The Biological Diversity Act (2002): The Act was enacted to meet the obligations under CBD, to which India is a party. The act regulates the access to biological resources and associated indigenous knowledge to ensure equitable sharing of benefits arising out of their use.

In 2003, the National Biodiversity Authority (NBA), a statutory autonomous body was established to implement the provisions under the Act. NBA and State Biodiversity Boards (SBB) together manage traditional knowledge and access and benefit-sharing of genetic resources.

Geographical Indications of Goods- Registration & Protection Act (2003): Geographical Indications of Goods (GIG) Act, 2003 is an act with the aim to protect the geographical identifications of the natural goods of the country. Under this act, a product is defined by the geographical area where it is traditionally found.

The Traditional Knowledge Digital Library (TKDL): In 2001, TKDL was set up as a collaboration between the Council of Scientific and Industrial Research (CSIR) and the Department of AYUSH, Ministry of Health and family welfare to preserve the traditional knowledge from biopiracy. It is a digital library whose objective is to identify and register all traditional uses of India’s biological resources to combat biopiracy and unethical patents.


Patent on wound healing properties of Haldi (turmeric, Curcuma longa): In 1997, the US patent office revoked the patent on Haldi given to the University of Mississippi Medical Center, after ascertaining that there was no novelty; the findings by innovators having been known in India for centuries.

Patent on pesticide extracted from the Neem tree (Azadirachta indica): In 1994, a US Department of Agriculture granted a patent to a US-based company WR Grace, for a pesticide made from Neem extract. Subsequently, the European Patent Office agreed to withdraw the patent in May 2000 confirming that “nothing has been invented, and that knowledge and use of Neem have been widespread in India for many decades.

Patent on Basmati rice: In September 1997, a Texas-based company named, ‘RiceTec Inc.’, was granted a patent by the US Patent Office to call the aromatic rice grown outside India as ‘Basmati’. Finally, the US patent office revoked the patent on Basmati given to RiceTec Inc.

Patents on Karela, Jamun, Gumar and Brinjal for curbing diabetes: Karela (bitter gourd, Momordica charantia), Jamun (blackberry, Syzygium cumini), Gumar (Gymnema sylvestre) and Brinjal (Solanum melongena ) are commonly used in India for their anti-diabetic characteristics.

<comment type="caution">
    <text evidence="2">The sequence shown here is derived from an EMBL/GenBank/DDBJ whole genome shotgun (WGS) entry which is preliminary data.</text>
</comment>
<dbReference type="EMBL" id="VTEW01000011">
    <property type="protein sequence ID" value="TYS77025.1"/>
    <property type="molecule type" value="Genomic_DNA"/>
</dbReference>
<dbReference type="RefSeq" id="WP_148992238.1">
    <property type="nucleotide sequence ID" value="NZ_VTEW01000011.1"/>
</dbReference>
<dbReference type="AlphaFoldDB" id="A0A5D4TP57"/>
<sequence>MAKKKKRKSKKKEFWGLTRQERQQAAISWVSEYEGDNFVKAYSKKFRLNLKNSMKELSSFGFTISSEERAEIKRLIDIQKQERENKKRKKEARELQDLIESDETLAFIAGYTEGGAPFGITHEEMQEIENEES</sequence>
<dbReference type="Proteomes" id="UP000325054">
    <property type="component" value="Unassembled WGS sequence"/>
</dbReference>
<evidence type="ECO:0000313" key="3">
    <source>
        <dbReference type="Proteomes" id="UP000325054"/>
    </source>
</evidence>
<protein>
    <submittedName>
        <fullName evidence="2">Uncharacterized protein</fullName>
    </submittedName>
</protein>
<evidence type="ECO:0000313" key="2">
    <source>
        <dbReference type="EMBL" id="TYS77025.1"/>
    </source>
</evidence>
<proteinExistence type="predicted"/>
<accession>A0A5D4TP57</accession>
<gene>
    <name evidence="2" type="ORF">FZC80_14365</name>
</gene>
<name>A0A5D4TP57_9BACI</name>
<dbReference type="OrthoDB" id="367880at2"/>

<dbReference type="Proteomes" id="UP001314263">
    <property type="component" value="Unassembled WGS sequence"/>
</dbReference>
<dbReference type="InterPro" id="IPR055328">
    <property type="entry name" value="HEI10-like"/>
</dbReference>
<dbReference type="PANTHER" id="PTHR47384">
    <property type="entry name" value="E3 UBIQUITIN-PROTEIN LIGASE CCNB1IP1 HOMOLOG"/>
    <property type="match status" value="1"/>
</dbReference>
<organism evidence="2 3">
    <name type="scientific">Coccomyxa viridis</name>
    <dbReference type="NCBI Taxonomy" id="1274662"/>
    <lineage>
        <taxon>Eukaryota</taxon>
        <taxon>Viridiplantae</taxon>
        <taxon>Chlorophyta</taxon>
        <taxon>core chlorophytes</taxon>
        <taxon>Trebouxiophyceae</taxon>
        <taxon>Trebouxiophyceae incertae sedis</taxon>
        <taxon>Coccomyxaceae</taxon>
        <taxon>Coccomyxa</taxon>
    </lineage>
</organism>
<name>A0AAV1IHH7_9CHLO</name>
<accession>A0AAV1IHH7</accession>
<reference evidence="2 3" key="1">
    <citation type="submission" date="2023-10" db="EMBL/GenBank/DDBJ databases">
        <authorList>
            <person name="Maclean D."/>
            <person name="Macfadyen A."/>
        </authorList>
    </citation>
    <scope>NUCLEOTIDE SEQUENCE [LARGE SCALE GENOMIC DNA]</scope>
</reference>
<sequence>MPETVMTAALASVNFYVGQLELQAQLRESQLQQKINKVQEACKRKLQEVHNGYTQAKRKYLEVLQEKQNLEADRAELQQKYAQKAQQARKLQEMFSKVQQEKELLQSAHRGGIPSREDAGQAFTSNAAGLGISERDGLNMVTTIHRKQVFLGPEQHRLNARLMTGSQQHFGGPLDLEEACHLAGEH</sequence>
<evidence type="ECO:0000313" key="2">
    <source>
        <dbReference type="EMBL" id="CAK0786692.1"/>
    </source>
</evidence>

Smuggling and piracy of medicinal herbs from Nagaland: Northeast India is very rich in flora especially in the cultivation of medicinal plants by the indigenous tribes. Resource-rich Nagaland is plagued by bio-piracy with rare medicinal herbs, orchids and other endangered species being smuggled out of the state. These plants are exploited without benefit sharing with natives by pharmaceutical companies for commercial benefits. Ginseng, Paris cordifolia, Taxus baccata and Cephallu taxus have medicinal properties and are often smuggled to Myanmar.

POLICY SUGGESTIONS: adopting bioprospecting in an ethical and sustainable manner which may involve strengthening:

  1. Dialogue with the indigenous community
  2. New deposit rules for gene banks and patent
  3. Tribunals to resolve disputes
  4. State funds for the indigenous community
  5. Strengthening Traditional Knowledge Digital Library (TKDL)
  6. Critically analyze, review and amend legislations related to biopiracy to provide adequate protection to genetic resources.
  7. Integration of Environmental Protection Concepts (EPCs) into legislations and national development projects
  8. Raising public awareness relating to biopiracy and its impacts
  9. Establishing state-funded research and study groups on biopiracy and encouraging local scientists to engage in genetic research.

CONCLUSION: Rethinking how to fill the blind spot in Indian agriculture and sustainable development involves the conservation of biodiversity and traditional knowledge. Biopiracy is an emerging as a sophisticated kind of institutionalised crime, maybe an outgrowth of neoliberalism. There are no sufficient laws for punishing the biopirates. We need strong legislation and compliance relating to IPR to protect traditional knowledge & genetic resources. Tropical, subtropical, developing countries need to unite and be more vocal in the international arena for their rights. It is high time to integrate ‘Environmental Protection Concepts’ into legislations & development projects. Institutions, study groups and working groups should encourage local scientists to raise public awareness and conserve and promote indigenous resources and knowledge systems. Summarily, we need to pace up in implementing strategies to conserve and promote sustainable use of biological resources and ingrain these basic ethos as ‘a way of life’. The Indian idea of sustainable-socio-economic development is about coexisting, coevolving with and living close to nature i.e. to preserve, protect and promote natural, traditional resources and knowledge systems.

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Aakansha Bhawsar

Dr. Aakansha Bhawsar is a former Scientist, ICMR Headquarters, and Visiting Fellow, India Foundation, New Delhi.